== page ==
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The Artist of Disappearance

3.34  ·  Rating Details ·  1,020 Ratings  ·  181 Reviews
A triptych of beautifully crafted novellas make up Anita Desai’s exquisite new book. Set in modern India, but where history still casts a long shadow, the stories move beyond the cities to places still haunted by the past, and to characters who are, each in their own way, masters of self-effacement. 

In ‘The Museum of Final Journeys’ an unnamed government official is calle
Hardcover, 156 pages
Published December 6th 2011 by Houghton Mifflin Harcourt (first published August 4th 2011)
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Jan 29, 2016 Sawsan rated it liked it  ·  review of another edition
ثلاث روايات قصيرة لأنيتا ديساي, وأسلوب غني بالوصف وتصوير الشخصيات وعوالمها المختلفة
الرابط بين الروايات الثلاث هو الرغبة والأمل في الحفاظ على شيء جميل وأصيل: تحف فنية, لغة أصلية, الطبيعة بكل تنوعها وجمالها
ومع كل رواية تعرض الكاتبة معاني مختلفة, خيارات الانسان في المراحل الانتقالية والمهمة في حياته.
الشغف لتحقيق الأحلام الذي يقوى من فترة لأخرى في الحياة إلى أن يختفي في اعتيادية الواقع.
البيئة الطبيعية وما تتعرض له من انتهاكات وتدهور.
أكتر رواية عجبتني الرواية التانية "المترجمة"

Friederike Knabe
Nov 10, 2011 Friederike Knabe rated it it was amazing
Ever since discovering Anita Desai's novels in the late 1970s, I have been drawn to her gentle and elegant writing, her subtle humour, and her ways of bringing to life an India of the early post-colonial times, i.e. on the cusp of change into a modern society. Award winning author and three-time Booker Prize finalist, Anita Desai, was born and raised in India by her German mother and Indian father. Despite having lived outside India for decades now, she has maintained strong emotional ties to In ...more
Nov 04, 2011 Jill rated it it was amazing
The three novellas that comprise Anita Desai’s newest collection all focus on the shutting of the windows of opportunity. In Anita Desai’s own words: “We are all in this together, this world of loss and defeat. All of us, every one of us, has had a moment when a window opened, when we caught a glimpse of the open, sunlit world beyond, but all of us, on this bus, have had that window close and remain closed.”

In the first, The Museum of Final Journeys, a minor civil servant is approached by an eld
Dec 18, 2011 Caroline rated it liked it
A slim volume containing 3 novellas about preservation and change. What value does something have over time, and how much of it should be preserved for generations to come?

In 'The Museum of Final Journeys', a new officer of the British government is sent to a backwater town for training. He is approached by an old man from the countryside who seeks his assistance in preserving a house that has turned into a museum of beautiful, strange and exotic items. The house belonged to a woman who had lon
Oct 19, 2014 Kathrina rated it really liked it  ·  review of another edition
Shelves: indian
Desai writes beautifully -- reading is effortless, meanings are personal and subtly piercing. The first and third novellas laid down calm and peaceful; the second one stirred me up.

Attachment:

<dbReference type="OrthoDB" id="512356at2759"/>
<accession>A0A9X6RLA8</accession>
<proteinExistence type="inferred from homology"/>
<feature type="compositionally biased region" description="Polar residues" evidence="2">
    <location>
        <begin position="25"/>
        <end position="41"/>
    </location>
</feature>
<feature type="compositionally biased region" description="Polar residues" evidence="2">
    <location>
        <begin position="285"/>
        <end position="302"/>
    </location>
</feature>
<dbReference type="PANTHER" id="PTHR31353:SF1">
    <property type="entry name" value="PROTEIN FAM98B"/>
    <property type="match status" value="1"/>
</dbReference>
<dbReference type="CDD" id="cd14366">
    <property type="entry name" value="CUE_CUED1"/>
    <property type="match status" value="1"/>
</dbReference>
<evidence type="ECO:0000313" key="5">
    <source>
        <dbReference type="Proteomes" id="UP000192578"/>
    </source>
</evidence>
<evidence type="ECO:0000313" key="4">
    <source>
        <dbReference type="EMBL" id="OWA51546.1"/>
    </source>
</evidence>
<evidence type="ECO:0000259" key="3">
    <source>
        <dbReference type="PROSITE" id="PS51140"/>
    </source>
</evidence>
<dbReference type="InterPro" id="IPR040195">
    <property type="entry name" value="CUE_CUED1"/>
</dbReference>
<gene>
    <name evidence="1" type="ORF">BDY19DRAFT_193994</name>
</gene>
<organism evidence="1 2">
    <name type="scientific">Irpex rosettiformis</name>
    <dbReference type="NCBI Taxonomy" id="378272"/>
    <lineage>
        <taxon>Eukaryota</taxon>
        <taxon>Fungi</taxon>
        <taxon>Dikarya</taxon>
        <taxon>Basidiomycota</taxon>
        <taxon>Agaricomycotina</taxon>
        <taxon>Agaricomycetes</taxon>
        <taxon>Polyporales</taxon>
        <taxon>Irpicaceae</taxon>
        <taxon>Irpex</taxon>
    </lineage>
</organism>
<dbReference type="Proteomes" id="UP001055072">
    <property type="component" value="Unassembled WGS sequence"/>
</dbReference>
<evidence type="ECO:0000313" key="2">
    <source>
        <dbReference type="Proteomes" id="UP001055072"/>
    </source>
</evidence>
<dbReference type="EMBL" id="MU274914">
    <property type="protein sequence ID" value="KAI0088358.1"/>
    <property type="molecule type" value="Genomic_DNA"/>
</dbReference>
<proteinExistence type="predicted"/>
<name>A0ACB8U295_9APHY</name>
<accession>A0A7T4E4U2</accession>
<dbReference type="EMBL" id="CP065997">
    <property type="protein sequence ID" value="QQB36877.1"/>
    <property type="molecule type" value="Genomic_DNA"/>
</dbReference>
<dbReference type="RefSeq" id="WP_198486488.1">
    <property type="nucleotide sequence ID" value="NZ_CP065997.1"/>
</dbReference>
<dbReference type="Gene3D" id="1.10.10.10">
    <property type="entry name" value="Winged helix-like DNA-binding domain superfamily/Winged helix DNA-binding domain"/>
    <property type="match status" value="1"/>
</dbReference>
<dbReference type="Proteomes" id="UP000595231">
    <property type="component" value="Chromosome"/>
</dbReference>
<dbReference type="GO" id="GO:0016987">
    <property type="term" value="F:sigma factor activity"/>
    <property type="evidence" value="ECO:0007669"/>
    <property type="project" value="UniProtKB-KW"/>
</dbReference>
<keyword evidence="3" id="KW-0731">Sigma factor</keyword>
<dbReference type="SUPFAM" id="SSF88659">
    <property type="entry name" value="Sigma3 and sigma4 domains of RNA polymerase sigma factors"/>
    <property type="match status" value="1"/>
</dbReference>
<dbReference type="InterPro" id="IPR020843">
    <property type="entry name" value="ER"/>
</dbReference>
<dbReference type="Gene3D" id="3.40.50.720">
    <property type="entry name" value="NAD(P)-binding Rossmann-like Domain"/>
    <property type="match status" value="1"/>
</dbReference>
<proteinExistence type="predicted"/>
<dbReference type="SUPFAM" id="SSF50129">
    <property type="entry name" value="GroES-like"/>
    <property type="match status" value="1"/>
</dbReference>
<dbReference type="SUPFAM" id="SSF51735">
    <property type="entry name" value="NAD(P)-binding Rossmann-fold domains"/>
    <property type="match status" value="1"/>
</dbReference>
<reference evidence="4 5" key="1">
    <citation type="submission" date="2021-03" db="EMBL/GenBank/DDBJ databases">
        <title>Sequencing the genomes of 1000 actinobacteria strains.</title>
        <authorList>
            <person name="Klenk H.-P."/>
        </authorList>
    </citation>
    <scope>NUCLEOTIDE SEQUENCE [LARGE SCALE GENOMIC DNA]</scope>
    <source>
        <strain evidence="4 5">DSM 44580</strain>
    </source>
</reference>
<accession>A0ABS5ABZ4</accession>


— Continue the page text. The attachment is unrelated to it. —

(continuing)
We want art to last, leave an impression beyond ourselves. It is heartbreaking when we fail...
Mar 09, 2017 Kirsty rated it really liked it  ·  review of another edition
Shelves: borrowed, march-2017
For some reason unbeknownst to me, I had never read Desai before picking up The Artist of Disappearance. I have no idea at all as to why this is the case. I loved her writing style; it is at once reflective and intelligent. Whilst the plot of the first story in this three novella collection did not personally appeal to me, the second was fantastic, and I was swept away. Desai is deft and versatile, and here, she presents three societally fascinating novellas, which are well worth a read. Thought ...more
Anirban Nanda
The three stunning novellas that apparently have different settings and characters, but inherently go with a singular theme, that is, the sense of alienness and the urge to hide away from the world, which make this book a memorable read. The first novella, namely, The Museum of Final Journeys shows how beauty hidden in mundane can transfix one's mind and urge him to runaway and fall hands of languid fate. In Translator Translated, we see a soul searching for meaning of her lifelong work and upon ...more
Dec 27, 2011 Beth rated it liked it
The three novellas in Anita Desai’s, The Artist of Disappearance, revolve around the concept of art. While all are interesting and contain her usual lyrical writing, the strongest is the one that shares the book’s title. It stands on its own as a complete work, where the other two are made stronger by their connection to one another. One of the most compelling issues brought out by this book is the question of aesthetics. What makes something art and does it have to be accepted and seen or read ...more
Jenny (Reading Envy)
All three of these stories show the gulf between what life would be if it lived up to our idealistic expectations and what life really is. And life in the India portrayed in the three novellas is just not that great. The characters don't often make the brave choices they could make, or if they do, they backfire.